(16.) Forbes, “Southern Arabia,” 69.
(17.) One of the oldest copperplate grant inscriptions, the Loamaafaanu from Dan’bidhoo Island from ad 1196, testifies to a gradual conversion from Male’ to the archipelago’s remoter islands and allows glimpses into the Buddhist past of the archipelago. Mohamed, Essays, 2–3, 89–100.
(18.) Harry Charles Purvis Bell, The Máldive Islands: An Account of the Physical Features, Climate, History, Inhabitants, Productions, and Trade (New Delhi: Asian Educational Services, 2004), 71–72.
(19.) Ross E. Dunn, The Adventures of Ibn Battuta, a Muslim Traveler of the Fourteenth Century (Berkeley: University of California Press, 2005), 231.
(20.) Forbes, “Southern Arabia,” 60.
(22.) Hassan Ahmed Maniku, “Dhevi,” Vanavaru 1 (October 1988) (Male’, Maldives: Department of Information and Broadcasting, 1988), 2–3.
(23.) Forbes and Reynolds, “Maldives.”
(24.) Maloney, People of the Maldive Islands, 242–273.
(25.) cf. Dunn, Adventures of Ibn Battuta, 232–240.
(26.) Maloney, People of the Maldive Islands, 4.
(27.) By contrast, Ibn Battuta was guided by a Maldivian pilot when he arrived safely on Kinalos Island in the northerly Malosmadulu Atoll. See Dunn, Adventures of Ibn Battuta, 230. Pilots were the indispensable local counterpart to the cosmopolitan key agents in the long-distance maritime trade of these centuries. Andre Gingrich, “Small Island Hubs and Connectivity in the Indian Ocean World: Some Concepts and Hypotheses from Historical Anthropology,” in Connectivity in Motion, ed. Schnepel and Alpers, 70–74.
(28.) François Pyrard of Laval, The Voyage of François Pyrard of Laval to the East Indies, the Maldives, the Moluccas, and Brazil. Translated into English from the third French edition of 1619, and edited with notes by Albert Gray, formerly of the Ceylon Civil Service. Assisted by H. C. P. Bell, of the Ceylon Civil Service. In two Volumes, Vol. I (London: Printed for the Hakluyt Society, Lincoln’s Inn Fields, 1887). Although Pyrard was shipwrecked on a northern atoll, he, like Ibn Battuta, spent most of the time on Sultan’s island, located in the very center of the archipelago. These two and most of the historical records tell us hardly anything about Maldivian island life far out from Male’. Two more recent scholarly works focus on the political and sociopolitical supremacy of Male’ over the other islands: Elizabeth Overton Colton, “The Elite of the Maldives: Sociopolitical Organisation and Change” (PhD thesis, London School of Economics and Political Science, 1995); and Mohamed Nasheed, Maldives: A Historical Overview of Traditional Dhivehi Polity 1800–1900, Orient Academic Centre Maldives Book (Colombo, Sri Lanka: Karunaratna & Sons, 2003).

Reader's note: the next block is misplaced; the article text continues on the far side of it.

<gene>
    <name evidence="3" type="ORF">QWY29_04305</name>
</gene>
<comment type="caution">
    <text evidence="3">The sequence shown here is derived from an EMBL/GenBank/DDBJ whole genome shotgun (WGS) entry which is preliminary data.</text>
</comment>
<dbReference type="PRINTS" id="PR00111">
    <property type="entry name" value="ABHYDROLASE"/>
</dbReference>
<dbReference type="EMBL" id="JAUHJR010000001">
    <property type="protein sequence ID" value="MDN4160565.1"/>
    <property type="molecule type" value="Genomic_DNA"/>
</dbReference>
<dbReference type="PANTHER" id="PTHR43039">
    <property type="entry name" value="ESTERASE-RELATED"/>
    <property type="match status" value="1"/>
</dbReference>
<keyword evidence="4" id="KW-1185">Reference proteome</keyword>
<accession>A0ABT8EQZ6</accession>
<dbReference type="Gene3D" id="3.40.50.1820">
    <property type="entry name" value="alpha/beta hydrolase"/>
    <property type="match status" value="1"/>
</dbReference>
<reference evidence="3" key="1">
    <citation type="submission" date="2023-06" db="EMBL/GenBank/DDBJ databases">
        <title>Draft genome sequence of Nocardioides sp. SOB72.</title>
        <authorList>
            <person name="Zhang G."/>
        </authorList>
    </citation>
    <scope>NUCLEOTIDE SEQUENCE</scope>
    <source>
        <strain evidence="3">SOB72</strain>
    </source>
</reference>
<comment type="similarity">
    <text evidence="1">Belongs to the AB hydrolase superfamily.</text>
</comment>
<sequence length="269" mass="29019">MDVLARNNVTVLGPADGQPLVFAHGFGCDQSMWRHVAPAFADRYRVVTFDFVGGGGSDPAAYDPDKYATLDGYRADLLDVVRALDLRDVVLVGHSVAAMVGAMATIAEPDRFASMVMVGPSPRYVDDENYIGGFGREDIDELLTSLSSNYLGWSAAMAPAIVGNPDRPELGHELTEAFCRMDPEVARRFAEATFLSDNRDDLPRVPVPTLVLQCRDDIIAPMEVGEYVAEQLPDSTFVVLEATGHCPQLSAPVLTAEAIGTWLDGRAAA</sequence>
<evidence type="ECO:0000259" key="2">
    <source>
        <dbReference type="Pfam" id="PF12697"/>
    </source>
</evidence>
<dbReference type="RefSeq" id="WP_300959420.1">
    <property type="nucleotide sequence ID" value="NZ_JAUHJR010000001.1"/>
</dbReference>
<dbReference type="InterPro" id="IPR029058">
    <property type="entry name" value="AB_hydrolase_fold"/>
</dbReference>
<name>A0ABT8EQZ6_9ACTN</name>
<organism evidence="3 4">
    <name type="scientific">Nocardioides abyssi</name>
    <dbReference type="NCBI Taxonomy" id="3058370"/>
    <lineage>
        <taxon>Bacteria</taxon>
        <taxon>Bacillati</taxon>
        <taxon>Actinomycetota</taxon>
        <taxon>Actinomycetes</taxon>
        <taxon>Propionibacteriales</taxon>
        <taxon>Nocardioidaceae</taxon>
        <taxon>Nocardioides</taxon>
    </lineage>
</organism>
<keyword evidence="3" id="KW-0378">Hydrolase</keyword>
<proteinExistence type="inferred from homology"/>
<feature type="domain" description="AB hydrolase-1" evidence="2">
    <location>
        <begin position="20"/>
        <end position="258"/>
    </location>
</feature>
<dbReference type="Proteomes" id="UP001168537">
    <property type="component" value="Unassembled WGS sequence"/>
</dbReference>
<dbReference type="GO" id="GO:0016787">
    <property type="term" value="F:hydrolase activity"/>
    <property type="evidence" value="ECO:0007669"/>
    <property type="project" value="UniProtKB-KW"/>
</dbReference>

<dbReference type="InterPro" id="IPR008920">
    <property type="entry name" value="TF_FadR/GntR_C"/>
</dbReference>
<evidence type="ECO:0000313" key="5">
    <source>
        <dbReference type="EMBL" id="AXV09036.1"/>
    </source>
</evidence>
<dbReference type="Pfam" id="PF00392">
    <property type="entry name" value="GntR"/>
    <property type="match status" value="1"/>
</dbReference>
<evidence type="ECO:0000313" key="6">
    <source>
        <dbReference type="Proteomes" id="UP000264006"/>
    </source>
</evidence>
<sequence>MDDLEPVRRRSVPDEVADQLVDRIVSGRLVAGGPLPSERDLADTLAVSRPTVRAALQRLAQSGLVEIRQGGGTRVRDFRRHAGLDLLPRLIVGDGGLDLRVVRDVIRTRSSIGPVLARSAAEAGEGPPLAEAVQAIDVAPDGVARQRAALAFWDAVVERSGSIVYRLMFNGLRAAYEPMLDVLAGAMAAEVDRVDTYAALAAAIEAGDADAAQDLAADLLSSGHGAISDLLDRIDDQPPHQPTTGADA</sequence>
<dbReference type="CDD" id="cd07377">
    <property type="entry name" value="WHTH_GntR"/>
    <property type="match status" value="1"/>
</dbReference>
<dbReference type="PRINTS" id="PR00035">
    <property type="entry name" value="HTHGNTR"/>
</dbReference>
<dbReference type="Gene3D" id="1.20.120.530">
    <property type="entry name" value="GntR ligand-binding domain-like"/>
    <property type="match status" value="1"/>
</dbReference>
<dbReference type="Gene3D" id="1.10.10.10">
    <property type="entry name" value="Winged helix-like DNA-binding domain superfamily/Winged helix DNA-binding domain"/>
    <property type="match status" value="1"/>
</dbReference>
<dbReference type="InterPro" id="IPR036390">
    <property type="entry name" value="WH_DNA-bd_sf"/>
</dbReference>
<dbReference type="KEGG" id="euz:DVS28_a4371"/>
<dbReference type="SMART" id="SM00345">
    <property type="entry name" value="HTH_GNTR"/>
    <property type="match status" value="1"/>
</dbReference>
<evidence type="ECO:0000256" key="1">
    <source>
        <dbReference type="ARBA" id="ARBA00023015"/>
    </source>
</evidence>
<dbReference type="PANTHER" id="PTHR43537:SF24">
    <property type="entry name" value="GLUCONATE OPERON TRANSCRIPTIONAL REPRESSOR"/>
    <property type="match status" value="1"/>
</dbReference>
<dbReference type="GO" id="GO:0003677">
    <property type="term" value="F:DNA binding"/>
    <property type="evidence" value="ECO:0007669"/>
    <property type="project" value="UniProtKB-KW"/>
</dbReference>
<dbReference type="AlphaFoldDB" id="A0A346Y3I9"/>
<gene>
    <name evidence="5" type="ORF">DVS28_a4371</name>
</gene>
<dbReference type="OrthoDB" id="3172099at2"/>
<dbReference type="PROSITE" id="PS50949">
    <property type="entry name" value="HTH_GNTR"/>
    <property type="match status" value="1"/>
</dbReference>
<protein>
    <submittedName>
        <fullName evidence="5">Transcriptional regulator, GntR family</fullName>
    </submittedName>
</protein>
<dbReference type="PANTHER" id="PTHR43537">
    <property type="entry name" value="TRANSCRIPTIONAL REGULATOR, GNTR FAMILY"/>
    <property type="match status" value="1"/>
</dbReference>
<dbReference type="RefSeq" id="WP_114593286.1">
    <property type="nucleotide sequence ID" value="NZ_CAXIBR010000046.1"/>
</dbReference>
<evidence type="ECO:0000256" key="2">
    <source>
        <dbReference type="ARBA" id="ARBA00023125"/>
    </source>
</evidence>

(29.) Remco Raben, “European Periphery at the Heart of the Ocean: The Maldives, 17th–18th Centuries,” in International Conference on Shipping, Factories and Colonization (Brussels, 24–26 November 1994), ed. John Everaert and J. Parmentier (Brussels: Académie Royale des Sciences d'Outre-Mer, 1996), 45–60.
(30.) Lieutenant I. A. Young and Mr. W. Christopher, “II. Memoir on the Inhabitants of the Maldiva Islands 1834–1835, ” in Transactions of the Bombay Geographical Society from August 1838 to May 1839, 54–112, 54.
(31.) C. W. Rosset, “On the Maldive Islands,” Journal of the Anthropological Institute 16 (1887): 164–174, 165.